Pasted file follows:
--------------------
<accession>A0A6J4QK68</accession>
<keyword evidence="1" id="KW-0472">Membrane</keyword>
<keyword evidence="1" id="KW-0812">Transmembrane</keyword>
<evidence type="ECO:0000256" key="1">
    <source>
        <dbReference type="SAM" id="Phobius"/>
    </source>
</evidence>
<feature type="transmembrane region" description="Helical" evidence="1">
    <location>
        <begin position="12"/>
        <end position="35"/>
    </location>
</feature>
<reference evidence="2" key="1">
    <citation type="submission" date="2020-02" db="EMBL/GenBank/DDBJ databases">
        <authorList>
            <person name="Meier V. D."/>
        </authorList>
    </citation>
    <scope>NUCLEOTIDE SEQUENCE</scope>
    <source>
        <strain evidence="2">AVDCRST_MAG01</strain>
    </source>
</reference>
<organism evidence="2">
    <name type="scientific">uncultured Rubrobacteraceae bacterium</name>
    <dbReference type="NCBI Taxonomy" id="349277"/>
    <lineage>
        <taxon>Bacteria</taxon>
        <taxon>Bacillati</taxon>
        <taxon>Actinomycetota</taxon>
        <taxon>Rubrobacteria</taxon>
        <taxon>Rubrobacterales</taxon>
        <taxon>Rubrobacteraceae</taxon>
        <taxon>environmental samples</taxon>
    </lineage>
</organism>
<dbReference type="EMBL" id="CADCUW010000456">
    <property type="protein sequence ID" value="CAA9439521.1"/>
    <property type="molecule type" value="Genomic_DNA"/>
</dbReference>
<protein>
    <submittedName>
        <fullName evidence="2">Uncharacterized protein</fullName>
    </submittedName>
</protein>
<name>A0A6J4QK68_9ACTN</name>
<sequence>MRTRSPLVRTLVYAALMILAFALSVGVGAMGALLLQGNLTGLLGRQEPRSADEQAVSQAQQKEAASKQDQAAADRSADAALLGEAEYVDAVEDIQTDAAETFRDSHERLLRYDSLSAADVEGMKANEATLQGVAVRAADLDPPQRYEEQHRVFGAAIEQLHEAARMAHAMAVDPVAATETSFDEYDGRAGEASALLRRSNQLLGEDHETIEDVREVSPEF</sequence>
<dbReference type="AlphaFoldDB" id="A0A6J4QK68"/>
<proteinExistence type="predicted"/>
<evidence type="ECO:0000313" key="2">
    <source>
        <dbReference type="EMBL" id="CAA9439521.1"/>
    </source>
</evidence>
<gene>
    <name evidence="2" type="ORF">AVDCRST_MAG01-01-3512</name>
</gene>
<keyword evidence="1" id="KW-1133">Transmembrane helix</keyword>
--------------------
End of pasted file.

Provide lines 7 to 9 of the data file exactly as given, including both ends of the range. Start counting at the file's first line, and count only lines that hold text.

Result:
    </source>
</evidence>
<feature type="transmembrane region" description="Helical" evidence="1">